At the beginning of the wonderful “A Charlie Brown Christmas,” Charlie Brown is depressed, and he doesn’t know why. Christmas is right around the corner, but all the festivities just don’t feel right. The preoccupation with presents and decorating for Christmas display contests seem too commercial, and a mailbox empty of Christmas cards doesn’t help his mood.
Charlie turns to Lucy at her psychiatrist’s booth for help, and she suggests directing the school Christmas play for some holiday inspiration. “You need involvement,” Lucy tells him. Charlie agrees, but runs into frustration again when the gang won’t listen to a word he says.
Exasperated, Charlie wonders, “Isn’t there anyone who knows what Christmas is all about?”
I feel like Charlie often this particular Advent season. I scramble to finish up things at work before heading to California for Christmas, I struggle to find just the right gifts for friends and family, I complain about this surprising run of South Jersey snowstorms. In the midst of my running back and forth, there’s a part of me that jump into bed and not move until January.
Just like Charlie Brown, I need help.
Luckily, for Charlie and for me, this is where Linus comes in. In the movie, Linus responds to Charlie’s frustration by turning to Scripture, as he stands in the middle of the auditorium stage and recites from Luke’s nativity story. An angel of the Lord has just appeared to shepherds watching their flocks, and he says to them, “Fear not: for, behold, I bring you good tidings of great joy, which shall be to all people. For unto you is born this day in the city of David a Savior, which is Christ the Lord.”
In these tiring days, I can find at least a bit of rest in these words from the author of Luke’s Gospel. Here is someone who knew what Christmas is all about: great joy and the awesome love of God.
First: joy. Luke probably wrote his Gospel after 70 AD, decades after Jesus’ earthly ministry had finished. He wasn’t sitting in the manger, chronicling the life of Jesus from the very first minute. The resurrection had already occurred when Luke sat down to write, and early Christian communities were developing and the Word was spreading. So, from that perspective, why bother going all the way back to Jesus’ birth for a few chapters before jumping 30 years to the start of his ministry? Why not just do like Mark and John and start his Gospel when Jesus was already an adult? Because Luke knew that the birth of Christ was a big deal.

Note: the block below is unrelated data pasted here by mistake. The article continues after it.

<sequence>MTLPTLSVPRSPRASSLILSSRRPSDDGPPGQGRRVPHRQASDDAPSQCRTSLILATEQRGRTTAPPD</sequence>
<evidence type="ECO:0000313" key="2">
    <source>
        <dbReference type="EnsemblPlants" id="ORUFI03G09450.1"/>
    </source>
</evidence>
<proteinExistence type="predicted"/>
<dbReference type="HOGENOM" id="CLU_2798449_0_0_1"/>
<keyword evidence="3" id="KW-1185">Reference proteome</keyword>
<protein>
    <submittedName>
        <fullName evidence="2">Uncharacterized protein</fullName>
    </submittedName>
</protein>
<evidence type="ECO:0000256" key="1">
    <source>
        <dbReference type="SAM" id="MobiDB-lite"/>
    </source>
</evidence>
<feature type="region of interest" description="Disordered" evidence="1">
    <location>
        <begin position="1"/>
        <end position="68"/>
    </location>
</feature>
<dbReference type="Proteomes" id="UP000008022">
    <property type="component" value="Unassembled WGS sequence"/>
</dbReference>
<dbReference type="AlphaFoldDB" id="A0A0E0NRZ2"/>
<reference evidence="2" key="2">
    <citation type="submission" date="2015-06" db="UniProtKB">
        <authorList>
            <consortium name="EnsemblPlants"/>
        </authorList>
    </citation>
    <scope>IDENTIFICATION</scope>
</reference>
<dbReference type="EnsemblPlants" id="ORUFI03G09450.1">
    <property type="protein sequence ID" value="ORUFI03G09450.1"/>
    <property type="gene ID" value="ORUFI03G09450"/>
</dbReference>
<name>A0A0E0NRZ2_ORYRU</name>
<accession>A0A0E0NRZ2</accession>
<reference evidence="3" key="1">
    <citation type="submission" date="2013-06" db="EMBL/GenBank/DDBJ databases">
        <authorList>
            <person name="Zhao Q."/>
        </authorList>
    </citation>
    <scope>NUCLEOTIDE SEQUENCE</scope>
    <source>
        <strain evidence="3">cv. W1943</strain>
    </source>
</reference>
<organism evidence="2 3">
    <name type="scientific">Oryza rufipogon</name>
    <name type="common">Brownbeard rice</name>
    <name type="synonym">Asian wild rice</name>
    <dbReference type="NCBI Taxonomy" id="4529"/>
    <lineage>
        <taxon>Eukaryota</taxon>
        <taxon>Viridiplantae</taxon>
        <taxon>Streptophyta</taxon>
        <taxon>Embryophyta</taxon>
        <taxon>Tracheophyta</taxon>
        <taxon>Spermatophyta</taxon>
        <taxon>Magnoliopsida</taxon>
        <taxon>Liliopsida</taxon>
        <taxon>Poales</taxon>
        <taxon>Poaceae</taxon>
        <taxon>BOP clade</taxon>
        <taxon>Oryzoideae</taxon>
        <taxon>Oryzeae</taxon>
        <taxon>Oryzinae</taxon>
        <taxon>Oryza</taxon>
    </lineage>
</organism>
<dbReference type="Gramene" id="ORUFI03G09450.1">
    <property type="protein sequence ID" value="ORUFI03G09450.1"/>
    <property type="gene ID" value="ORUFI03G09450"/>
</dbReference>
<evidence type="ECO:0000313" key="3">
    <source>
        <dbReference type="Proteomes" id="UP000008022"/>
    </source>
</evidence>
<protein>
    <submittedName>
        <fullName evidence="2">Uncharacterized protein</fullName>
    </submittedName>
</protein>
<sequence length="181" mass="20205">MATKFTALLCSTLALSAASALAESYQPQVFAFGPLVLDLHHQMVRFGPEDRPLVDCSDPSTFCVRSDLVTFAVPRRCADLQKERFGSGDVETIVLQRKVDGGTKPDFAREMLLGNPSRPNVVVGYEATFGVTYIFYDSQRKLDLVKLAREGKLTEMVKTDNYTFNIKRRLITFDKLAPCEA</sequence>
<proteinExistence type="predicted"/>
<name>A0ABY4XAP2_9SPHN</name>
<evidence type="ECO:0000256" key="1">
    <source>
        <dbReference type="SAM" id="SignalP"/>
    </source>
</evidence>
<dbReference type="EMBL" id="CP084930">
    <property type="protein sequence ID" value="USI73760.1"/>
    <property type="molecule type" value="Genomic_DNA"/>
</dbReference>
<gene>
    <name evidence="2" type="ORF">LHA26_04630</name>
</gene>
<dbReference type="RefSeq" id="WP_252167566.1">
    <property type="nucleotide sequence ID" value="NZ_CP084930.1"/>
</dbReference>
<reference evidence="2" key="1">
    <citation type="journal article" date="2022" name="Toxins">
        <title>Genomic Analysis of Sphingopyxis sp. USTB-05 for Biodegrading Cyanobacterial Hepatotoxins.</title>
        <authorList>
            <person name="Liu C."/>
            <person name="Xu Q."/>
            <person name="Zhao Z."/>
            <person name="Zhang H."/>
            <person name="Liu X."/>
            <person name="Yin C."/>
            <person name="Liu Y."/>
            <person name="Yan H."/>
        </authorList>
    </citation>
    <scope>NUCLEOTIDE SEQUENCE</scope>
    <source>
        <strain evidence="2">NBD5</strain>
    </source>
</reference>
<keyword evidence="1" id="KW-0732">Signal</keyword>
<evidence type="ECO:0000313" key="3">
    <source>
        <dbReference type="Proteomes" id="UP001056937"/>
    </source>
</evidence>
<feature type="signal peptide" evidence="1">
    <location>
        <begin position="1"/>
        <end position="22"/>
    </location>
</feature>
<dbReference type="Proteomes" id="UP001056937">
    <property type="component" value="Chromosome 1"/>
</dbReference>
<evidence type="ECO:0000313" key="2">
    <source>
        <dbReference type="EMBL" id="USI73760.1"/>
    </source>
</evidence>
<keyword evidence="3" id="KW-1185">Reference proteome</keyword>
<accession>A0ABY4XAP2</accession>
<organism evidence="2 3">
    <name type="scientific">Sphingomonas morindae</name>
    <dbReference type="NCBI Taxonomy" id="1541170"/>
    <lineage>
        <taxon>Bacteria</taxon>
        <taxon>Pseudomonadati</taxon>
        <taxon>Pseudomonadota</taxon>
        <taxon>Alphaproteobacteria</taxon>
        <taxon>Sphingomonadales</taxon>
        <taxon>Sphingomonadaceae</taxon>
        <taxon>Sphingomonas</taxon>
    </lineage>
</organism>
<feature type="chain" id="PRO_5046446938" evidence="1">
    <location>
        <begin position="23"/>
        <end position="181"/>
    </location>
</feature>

Luke tells us the Christmas story to remind us that from the very start, Jesus Christ was the savior of the world. He didn’t transform from a human to the Son of God on the cross, or through the resurrection, or when he ascended into heaven. There, on that night 2000 years ago, God became an infant, fully divine and fully human. So at Christmas, we celebrate those early moments of the Incarnation, which is the radical belief that our God took on human flesh, suffered and died out of love for us. Much more than a sentimental story, at Christmas we rejoice for the presence of God among us. Luke makes it clear: this is a joy-filled thing to celebrate!
Second: love. Out of the millions of ways God could have come into the world, he chose an infant: a person completely dependent on the loving care of his parents.
One of my favorite theology professors once told our class that if he were the Son of God, this is not how he would’ve arrived. Instead, he would wear a sash that said “Son of God,” ride on a float in the Rose Parade, and zap people he didn’t like.
God could’ve done something grand like this, but he didn’t. Instead, God comes to us in incredible humility, with the innocence of an infant in a manger. The gentleness, meekness, and simplicity of the scene show us how God operates. God’s power is not of the sash-wearing variety, but the kind of power that exists in the loving gaze of a mother upon her newborn son. It is the transforming power of love.
Even though Christmas is fast approaching, it’s not too late to plow a path through the busyness and the fatigue to make some room for the joy and love of God. Taking just a bit of time each day in silent reflection on these two themes from Luke’s nativity story can begin change our hearts and chase the worries off for a while. And then we might just be a bit closer to really knowing what Christmas is all about.